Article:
British finance minister Rishi Sunak was forced to offer more financial help on Thursday to businesses grappling with a resurgence of the COVID-19 pandemic, which looks increasingly likely to derail the economic recovery.
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Sunak told parliament that the government would shoulder more of the burden for paying employees’ wages for businesses that are still open but experiencing difficulties, and offer more money to hospitality companies.
The move -- Sunak’s third major announcement in the space of a month -- marks a further turnaround after he resisted calls to expand the generosity of government support schemes.
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Opponents have said it was obvious that more help would be needed and that it should have come sooner.
Britain -- the worst-hit European nation during the COVID-19 pandemic with more than 44,000 related deaths -- is now seeing a second wave of the virus, recording 26,688 new cases and 191 deaths on Wednesday.
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“I’ve always said that we must be ready to adapt our financial support as the situation evolves, and that is what we are doing today. These changes mean that our support will reach many more people and protect many more jobs,” Sunak said.
He told lawmakers the economy was under “enormous strain” and thatmore jobs would still be lost.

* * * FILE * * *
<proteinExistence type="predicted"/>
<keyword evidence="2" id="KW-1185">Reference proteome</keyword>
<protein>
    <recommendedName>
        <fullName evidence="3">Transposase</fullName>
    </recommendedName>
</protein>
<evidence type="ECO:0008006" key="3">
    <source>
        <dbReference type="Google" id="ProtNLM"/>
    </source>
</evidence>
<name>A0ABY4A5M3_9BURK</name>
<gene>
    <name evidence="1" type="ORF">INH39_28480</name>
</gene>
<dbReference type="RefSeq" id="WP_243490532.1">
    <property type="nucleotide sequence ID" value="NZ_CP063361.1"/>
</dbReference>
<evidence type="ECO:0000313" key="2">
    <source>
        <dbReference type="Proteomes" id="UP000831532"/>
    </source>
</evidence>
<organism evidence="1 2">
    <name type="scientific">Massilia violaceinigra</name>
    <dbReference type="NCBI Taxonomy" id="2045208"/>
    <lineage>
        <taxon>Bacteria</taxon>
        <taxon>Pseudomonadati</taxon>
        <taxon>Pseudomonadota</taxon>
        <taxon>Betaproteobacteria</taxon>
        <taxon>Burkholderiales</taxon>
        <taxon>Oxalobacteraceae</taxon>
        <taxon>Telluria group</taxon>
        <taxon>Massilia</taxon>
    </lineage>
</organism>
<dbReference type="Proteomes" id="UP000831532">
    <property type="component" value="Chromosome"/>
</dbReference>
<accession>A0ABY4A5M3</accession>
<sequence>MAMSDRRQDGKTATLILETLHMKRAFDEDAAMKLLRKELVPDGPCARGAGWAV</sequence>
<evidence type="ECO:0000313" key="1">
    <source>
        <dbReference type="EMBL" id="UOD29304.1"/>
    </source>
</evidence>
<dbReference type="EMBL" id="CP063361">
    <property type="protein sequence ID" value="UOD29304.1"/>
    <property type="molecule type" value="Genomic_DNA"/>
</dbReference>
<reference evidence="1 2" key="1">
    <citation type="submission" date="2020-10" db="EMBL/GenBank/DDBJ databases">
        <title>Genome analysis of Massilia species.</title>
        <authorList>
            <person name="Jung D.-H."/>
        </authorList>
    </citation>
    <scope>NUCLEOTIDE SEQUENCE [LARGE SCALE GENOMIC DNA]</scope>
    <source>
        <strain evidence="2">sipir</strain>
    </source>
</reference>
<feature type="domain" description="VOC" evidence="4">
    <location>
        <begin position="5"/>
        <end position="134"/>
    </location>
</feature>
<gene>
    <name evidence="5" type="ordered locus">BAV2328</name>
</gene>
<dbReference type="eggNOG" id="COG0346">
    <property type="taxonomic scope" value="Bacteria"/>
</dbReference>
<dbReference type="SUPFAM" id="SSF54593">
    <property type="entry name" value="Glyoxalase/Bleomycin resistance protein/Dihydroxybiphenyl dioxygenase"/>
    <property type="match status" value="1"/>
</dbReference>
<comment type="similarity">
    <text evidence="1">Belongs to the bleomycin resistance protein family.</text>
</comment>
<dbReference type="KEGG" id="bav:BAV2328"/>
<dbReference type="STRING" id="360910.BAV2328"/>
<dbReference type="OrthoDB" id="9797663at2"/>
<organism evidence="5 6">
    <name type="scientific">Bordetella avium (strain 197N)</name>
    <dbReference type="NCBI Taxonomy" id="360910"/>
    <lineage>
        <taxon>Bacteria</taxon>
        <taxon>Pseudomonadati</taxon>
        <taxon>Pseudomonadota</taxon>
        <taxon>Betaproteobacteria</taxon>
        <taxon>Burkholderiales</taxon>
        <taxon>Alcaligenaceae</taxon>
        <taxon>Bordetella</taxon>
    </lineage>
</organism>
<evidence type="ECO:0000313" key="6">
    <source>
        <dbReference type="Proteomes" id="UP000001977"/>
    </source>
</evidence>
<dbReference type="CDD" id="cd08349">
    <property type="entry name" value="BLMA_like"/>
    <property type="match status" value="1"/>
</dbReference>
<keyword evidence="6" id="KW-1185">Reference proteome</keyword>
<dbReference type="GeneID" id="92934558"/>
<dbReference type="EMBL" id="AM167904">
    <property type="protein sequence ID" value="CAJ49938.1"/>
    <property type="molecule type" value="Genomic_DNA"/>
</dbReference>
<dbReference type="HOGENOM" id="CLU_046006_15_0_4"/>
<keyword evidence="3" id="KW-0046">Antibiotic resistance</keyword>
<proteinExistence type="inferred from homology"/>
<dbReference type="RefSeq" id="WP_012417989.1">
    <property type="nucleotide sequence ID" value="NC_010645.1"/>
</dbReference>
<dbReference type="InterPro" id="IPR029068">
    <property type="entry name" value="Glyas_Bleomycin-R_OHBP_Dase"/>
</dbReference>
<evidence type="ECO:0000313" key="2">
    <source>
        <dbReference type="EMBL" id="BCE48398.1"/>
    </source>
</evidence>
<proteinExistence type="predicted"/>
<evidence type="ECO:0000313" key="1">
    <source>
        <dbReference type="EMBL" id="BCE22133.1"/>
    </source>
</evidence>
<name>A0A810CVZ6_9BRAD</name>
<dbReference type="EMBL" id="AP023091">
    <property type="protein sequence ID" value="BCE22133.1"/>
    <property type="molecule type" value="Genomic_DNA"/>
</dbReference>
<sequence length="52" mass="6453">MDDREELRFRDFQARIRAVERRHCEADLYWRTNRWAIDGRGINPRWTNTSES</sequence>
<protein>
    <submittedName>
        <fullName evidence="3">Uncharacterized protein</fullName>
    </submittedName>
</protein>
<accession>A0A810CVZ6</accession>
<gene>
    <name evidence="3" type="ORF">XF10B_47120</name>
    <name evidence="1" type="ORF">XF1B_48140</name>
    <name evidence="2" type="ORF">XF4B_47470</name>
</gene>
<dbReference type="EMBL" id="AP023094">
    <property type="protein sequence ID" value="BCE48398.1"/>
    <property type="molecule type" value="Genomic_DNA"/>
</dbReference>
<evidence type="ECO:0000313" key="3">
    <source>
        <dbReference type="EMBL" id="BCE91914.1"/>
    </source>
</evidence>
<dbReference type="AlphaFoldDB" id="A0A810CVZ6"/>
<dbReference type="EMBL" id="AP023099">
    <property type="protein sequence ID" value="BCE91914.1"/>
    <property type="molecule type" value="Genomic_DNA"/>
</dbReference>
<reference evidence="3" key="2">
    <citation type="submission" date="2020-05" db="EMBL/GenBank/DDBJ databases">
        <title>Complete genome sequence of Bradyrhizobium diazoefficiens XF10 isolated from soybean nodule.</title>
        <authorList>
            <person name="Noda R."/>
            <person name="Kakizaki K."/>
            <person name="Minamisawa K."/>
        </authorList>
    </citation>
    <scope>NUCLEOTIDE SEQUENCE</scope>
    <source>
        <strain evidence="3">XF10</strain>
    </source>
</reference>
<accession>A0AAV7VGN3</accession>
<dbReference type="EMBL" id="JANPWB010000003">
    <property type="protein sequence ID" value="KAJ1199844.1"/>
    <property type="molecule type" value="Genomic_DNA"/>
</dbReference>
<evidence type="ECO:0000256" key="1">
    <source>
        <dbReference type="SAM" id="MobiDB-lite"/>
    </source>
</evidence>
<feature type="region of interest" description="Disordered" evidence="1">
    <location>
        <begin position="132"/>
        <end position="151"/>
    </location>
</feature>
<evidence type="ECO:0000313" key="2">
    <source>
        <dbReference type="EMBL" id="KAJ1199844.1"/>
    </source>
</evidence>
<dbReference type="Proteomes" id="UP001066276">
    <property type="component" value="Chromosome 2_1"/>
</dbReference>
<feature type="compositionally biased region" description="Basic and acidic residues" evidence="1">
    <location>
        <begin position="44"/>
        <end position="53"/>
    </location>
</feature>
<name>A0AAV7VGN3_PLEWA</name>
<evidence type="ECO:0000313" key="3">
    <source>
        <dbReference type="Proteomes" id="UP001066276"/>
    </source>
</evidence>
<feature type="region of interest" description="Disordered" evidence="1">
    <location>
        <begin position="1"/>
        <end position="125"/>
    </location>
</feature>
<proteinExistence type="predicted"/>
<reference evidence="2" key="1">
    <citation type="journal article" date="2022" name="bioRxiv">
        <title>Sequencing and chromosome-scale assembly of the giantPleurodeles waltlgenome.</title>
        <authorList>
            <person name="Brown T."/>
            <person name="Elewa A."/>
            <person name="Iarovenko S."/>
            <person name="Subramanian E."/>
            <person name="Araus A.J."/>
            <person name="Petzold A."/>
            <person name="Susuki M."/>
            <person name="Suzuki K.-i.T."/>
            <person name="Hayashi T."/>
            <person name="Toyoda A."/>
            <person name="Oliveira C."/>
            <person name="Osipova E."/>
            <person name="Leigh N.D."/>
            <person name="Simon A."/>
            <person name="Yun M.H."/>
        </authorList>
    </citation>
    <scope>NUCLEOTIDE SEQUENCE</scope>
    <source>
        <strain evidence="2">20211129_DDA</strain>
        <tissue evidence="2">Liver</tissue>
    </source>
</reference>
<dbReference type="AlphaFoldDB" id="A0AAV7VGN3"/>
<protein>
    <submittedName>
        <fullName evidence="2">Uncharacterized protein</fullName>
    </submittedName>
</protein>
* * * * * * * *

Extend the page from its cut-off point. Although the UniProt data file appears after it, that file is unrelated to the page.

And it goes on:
Sunak did not give the cost of the new measures. Government borrowing in the first half of the financial year is already more than six times higher than before the COVID pandemic.
Some sectors are now in dire straits. An official survey published earlier on Thursday showed more than a third of hospitality companies say they are at risk of going bust.
Sunak said he would offer a new grant to hospitality businesses worth up to 2,100 pounds ($2,750) per month that can be claimed retrospectively to August.
He also tweaked the Job Support Scheme designed to dissuade businesses from making people redundant and instead keep workers on reduced hours.
Businesses will now have to pay 5 percent of the cost of wages for unworked hours, compared with 33 percent previously, and only need to employ staff for one day a week – 20 percent of normal hours, rather than a third before.
Following criticism that the government had done too little to help self-employed people, Sunak said he would double the next grants for the self-employed from 20 percent to 40 percent of their previous incomes.
His Labour Party opposition counterpart Anneliese Dodds said Sunak had failed to get ahead of the crisis.
“This is becoming like a long-running television show -- ‘The Winter Economy Plan: Series 3’. But you know the twist is, it didn’t last the winter, it didn’t do enough to help the economy, and it wasn’t a plan,” she said.
The head of the Resolution Foundation think-tank, Torsten Bell, said Sunak had done the right thing by expanding help for companies.
“Doing it earlier, given the obvious flaws, would have saved more jobs, but at least we’ve got to the right place 10 days ahead of the Job Support Scheme coming into effect,” Bell said.